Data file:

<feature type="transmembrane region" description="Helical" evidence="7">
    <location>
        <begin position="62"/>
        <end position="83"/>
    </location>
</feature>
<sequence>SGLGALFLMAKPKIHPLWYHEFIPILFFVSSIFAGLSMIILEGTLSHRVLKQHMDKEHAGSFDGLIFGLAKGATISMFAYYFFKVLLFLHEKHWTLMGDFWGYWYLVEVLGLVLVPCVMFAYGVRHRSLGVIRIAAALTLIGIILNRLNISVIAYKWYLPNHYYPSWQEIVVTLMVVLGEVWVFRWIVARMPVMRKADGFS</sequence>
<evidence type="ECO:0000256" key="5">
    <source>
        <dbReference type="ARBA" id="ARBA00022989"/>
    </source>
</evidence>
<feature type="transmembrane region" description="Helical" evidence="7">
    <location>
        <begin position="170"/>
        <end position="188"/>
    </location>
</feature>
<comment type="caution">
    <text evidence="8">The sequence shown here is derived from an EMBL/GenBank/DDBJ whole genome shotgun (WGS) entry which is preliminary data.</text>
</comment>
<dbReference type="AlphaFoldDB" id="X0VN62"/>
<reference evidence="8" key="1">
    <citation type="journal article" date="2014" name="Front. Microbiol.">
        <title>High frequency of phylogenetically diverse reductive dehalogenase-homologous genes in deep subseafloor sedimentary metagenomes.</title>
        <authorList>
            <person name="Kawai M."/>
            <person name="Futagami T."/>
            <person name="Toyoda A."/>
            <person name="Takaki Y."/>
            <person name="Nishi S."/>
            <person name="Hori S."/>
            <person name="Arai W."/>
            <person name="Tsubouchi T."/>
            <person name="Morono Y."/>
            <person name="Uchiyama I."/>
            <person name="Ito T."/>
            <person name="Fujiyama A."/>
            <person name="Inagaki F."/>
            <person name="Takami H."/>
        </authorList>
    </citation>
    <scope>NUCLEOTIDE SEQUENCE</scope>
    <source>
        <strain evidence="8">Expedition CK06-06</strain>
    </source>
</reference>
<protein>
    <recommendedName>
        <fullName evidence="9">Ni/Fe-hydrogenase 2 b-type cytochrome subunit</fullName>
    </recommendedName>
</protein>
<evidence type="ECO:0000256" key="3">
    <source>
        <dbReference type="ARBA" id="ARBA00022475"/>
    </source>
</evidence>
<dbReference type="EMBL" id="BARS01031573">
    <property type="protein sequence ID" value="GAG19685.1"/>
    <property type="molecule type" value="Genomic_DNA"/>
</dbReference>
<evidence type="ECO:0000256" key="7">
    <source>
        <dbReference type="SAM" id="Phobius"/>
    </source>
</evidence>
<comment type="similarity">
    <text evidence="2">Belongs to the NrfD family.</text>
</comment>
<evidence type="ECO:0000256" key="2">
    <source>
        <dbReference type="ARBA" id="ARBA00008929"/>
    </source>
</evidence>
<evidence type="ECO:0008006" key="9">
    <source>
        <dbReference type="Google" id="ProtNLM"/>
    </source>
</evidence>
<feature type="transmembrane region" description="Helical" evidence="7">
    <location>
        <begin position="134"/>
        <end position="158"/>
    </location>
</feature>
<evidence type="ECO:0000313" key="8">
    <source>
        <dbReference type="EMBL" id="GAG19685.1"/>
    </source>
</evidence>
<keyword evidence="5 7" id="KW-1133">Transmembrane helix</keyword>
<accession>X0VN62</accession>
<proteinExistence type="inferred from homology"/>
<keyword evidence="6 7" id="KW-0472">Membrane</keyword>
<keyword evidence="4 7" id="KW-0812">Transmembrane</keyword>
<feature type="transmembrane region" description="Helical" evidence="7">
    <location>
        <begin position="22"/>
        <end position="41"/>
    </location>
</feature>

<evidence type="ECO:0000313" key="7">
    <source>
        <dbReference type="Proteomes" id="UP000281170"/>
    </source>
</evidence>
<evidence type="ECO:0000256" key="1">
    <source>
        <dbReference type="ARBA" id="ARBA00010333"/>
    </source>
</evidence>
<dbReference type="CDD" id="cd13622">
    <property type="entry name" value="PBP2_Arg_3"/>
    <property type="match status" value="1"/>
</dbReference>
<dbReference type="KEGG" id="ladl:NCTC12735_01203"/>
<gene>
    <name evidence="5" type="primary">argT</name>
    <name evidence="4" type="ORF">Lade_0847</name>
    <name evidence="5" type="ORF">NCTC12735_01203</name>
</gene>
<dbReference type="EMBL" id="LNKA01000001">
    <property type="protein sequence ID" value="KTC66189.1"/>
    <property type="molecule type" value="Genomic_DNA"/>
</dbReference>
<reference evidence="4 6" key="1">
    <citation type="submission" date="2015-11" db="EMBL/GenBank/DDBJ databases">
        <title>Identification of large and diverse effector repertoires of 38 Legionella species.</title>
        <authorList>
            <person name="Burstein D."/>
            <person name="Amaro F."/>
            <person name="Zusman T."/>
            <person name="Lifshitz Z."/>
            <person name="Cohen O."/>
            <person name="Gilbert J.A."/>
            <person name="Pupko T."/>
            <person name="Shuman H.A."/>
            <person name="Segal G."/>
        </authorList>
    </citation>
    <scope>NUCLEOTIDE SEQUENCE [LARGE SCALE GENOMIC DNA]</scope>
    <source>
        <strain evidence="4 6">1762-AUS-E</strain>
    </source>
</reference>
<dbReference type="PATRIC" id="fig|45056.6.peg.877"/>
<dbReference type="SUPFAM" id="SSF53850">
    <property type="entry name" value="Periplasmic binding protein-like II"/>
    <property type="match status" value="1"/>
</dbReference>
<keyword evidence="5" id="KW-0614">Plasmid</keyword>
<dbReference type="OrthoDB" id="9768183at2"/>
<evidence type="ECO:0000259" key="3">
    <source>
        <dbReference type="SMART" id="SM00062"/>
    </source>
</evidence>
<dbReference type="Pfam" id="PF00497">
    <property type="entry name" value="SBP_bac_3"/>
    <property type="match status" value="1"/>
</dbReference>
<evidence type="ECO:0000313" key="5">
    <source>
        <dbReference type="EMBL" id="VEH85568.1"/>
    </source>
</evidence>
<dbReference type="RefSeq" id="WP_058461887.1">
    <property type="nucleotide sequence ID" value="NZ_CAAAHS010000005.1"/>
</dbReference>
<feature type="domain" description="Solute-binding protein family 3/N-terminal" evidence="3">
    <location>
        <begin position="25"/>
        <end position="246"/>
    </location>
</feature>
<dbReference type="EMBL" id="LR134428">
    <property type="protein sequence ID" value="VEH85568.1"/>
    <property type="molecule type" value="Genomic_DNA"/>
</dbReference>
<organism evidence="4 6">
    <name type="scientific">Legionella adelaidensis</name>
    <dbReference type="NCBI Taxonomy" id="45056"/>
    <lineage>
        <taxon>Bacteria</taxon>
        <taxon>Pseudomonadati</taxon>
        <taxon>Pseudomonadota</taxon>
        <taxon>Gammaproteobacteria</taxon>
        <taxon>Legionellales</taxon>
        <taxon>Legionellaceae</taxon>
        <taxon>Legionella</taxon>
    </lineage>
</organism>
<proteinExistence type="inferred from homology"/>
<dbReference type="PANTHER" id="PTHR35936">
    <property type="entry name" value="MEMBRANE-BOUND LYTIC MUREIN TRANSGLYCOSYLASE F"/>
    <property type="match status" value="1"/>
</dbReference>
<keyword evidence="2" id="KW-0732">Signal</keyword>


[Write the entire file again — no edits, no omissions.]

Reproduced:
<feature type="transmembrane region" description="Helical" evidence="7">
    <location>
        <begin position="62"/>
        <end position="83"/>
    </location>
</feature>
<sequence>SGLGALFLMAKPKIHPLWYHEFIPILFFVSSIFAGLSMIILEGTLSHRVLKQHMDKEHAGSFDGLIFGLAKGATISMFAYYFFKVLLFLHEKHWTLMGDFWGYWYLVEVLGLVLVPCVMFAYGVRHRSLGVIRIAAALTLIGIILNRLNISVIAYKWYLPNHYYPSWQEIVVTLMVVLGEVWVFRWIVARMPVMRKADGFS</sequence>
<evidence type="ECO:0000256" key="5">
    <source>
        <dbReference type="ARBA" id="ARBA00022989"/>
    </source>
</evidence>
<feature type="transmembrane region" description="Helical" evidence="7">
    <location>
        <begin position="170"/>
        <end position="188"/>
    </location>
</feature>
<comment type="caution">
    <text evidence="8">The sequence shown here is derived from an EMBL/GenBank/DDBJ whole genome shotgun (WGS) entry which is preliminary data.</text>
</comment>
<dbReference type="AlphaFoldDB" id="X0VN62"/>
<reference evidence="8" key="1">
    <citation type="journal article" date="2014" name="Front. Microbiol.">
        <title>High frequency of phylogenetically diverse reductive dehalogenase-homologous genes in deep subseafloor sedimentary metagenomes.</title>
        <authorList>
            <person name="Kawai M."/>
            <person name="Futagami T."/>
            <person name="Toyoda A."/>
            <person name="Takaki Y."/>
            <person name="Nishi S."/>
            <person name="Hori S."/>
            <person name="Arai W."/>
            <person name="Tsubouchi T."/>
            <person name="Morono Y."/>
            <person name="Uchiyama I."/>
            <person name="Ito T."/>
            <person name="Fujiyama A."/>
            <person name="Inagaki F."/>
            <person name="Takami H."/>
        </authorList>
    </citation>
    <scope>NUCLEOTIDE SEQUENCE</scope>
    <source>
        <strain evidence="8">Expedition CK06-06</strain>
    </source>
</reference>
<protein>
    <recommendedName>
        <fullName evidence="9">Ni/Fe-hydrogenase 2 b-type cytochrome subunit</fullName>
    </recommendedName>
</protein>
<evidence type="ECO:0000256" key="3">
    <source>
        <dbReference type="ARBA" id="ARBA00022475"/>
    </source>
</evidence>
<dbReference type="EMBL" id="BARS01031573">
    <property type="protein sequence ID" value="GAG19685.1"/>
    <property type="molecule type" value="Genomic_DNA"/>
</dbReference>
<evidence type="ECO:0000256" key="7">
    <source>
        <dbReference type="SAM" id="Phobius"/>
    </source>
</evidence>
<comment type="similarity">
    <text evidence="2">Belongs to the NrfD family.</text>
</comment>
<evidence type="ECO:0000256" key="2">
    <source>
        <dbReference type="ARBA" id="ARBA00008929"/>
    </source>
</evidence>
<evidence type="ECO:0008006" key="9">
    <source>
        <dbReference type="Google" id="ProtNLM"/>
    </source>
</evidence>
<feature type="transmembrane region" description="Helical" evidence="7">
    <location>
        <begin position="134"/>
        <end position="158"/>
    </location>
</feature>
<evidence type="ECO:0000313" key="8">
    <source>
        <dbReference type="EMBL" id="GAG19685.1"/>
    </source>
</evidence>
<keyword evidence="5 7" id="KW-1133">Transmembrane helix</keyword>
<accession>X0VN62</accession>
<proteinExistence type="inferred from homology"/>
<keyword evidence="6 7" id="KW-0472">Membrane</keyword>
<keyword evidence="4 7" id="KW-0812">Transmembrane</keyword>
<feature type="transmembrane region" description="Helical" evidence="7">
    <location>
        <begin position="22"/>
        <end position="41"/>
    </location>
</feature>

<evidence type="ECO:0000313" key="7">
    <source>
        <dbReference type="Proteomes" id="UP000281170"/>
    </source>
</evidence>
<evidence type="ECO:0000256" key="1">
    <source>
        <dbReference type="ARBA" id="ARBA00010333"/>
    </source>
</evidence>
<dbReference type="CDD" id="cd13622">
    <property type="entry name" value="PBP2_Arg_3"/>
    <property type="match status" value="1"/>
</dbReference>
<dbReference type="KEGG" id="ladl:NCTC12735_01203"/>
<gene>
    <name evidence="5" type="primary">argT</name>
    <name evidence="4" type="ORF">Lade_0847</name>
    <name evidence="5" type="ORF">NCTC12735_01203</name>
</gene>
<dbReference type="EMBL" id="LNKA01000001">
    <property type="protein sequence ID" value="KTC66189.1"/>
    <property type="molecule type" value="Genomic_DNA"/>
</dbReference>
<reference evidence="4 6" key="1">
    <citation type="submission" date="2015-11" db="EMBL/GenBank/DDBJ databases">
        <title>Identification of large and diverse effector repertoires of 38 Legionella species.</title>
        <authorList>
            <person name="Burstein D."/>
            <person name="Amaro F."/>
            <person name="Zusman T."/>
            <person name="Lifshitz Z."/>
            <person name="Cohen O."/>
            <person name="Gilbert J.A."/>
            <person name="Pupko T."/>
            <person name="Shuman H.A."/>
            <person name="Segal G."/>
        </authorList>
    </citation>
    <scope>NUCLEOTIDE SEQUENCE [LARGE SCALE GENOMIC DNA]</scope>
    <source>
        <strain evidence="4 6">1762-AUS-E</strain>
    </source>
</reference>
<dbReference type="PATRIC" id="fig|45056.6.peg.877"/>
<dbReference type="SUPFAM" id="SSF53850">
    <property type="entry name" value="Periplasmic binding protein-like II"/>
    <property type="match status" value="1"/>
</dbReference>
<keyword evidence="5" id="KW-0614">Plasmid</keyword>
<dbReference type="OrthoDB" id="9768183at2"/>
<evidence type="ECO:0000259" key="3">
    <source>
        <dbReference type="SMART" id="SM00062"/>
    </source>
</evidence>
<dbReference type="Pfam" id="PF00497">
    <property type="entry name" value="SBP_bac_3"/>
    <property type="match status" value="1"/>
</dbReference>
<evidence type="ECO:0000313" key="5">
    <source>
        <dbReference type="EMBL" id="VEH85568.1"/>
    </source>
</evidence>
<dbReference type="RefSeq" id="WP_058461887.1">
    <property type="nucleotide sequence ID" value="NZ_CAAAHS010000005.1"/>
</dbReference>
<feature type="domain" description="Solute-binding protein family 3/N-terminal" evidence="3">
    <location>
        <begin position="25"/>
        <end position="246"/>
    </location>
</feature>
<dbReference type="EMBL" id="LR134428">
    <property type="protein sequence ID" value="VEH85568.1"/>
    <property type="molecule type" value="Genomic_DNA"/>
</dbReference>
<organism evidence="4 6">
    <name type="scientific">Legionella adelaidensis</name>
    <dbReference type="NCBI Taxonomy" id="45056"/>
    <lineage>
        <taxon>Bacteria</taxon>
        <taxon>Pseudomonadati</taxon>
        <taxon>Pseudomonadota</taxon>
        <taxon>Gammaproteobacteria</taxon>
        <taxon>Legionellales</taxon>
        <taxon>Legionellaceae</taxon>
        <taxon>Legionella</taxon>
    </lineage>
</organism>
<proteinExistence type="inferred from homology"/>
<dbReference type="PANTHER" id="PTHR35936">
    <property type="entry name" value="MEMBRANE-BOUND LYTIC MUREIN TRANSGLYCOSYLASE F"/>
    <property type="match status" value="1"/>
</dbReference>
<keyword evidence="2" id="KW-0732">Signal</keyword>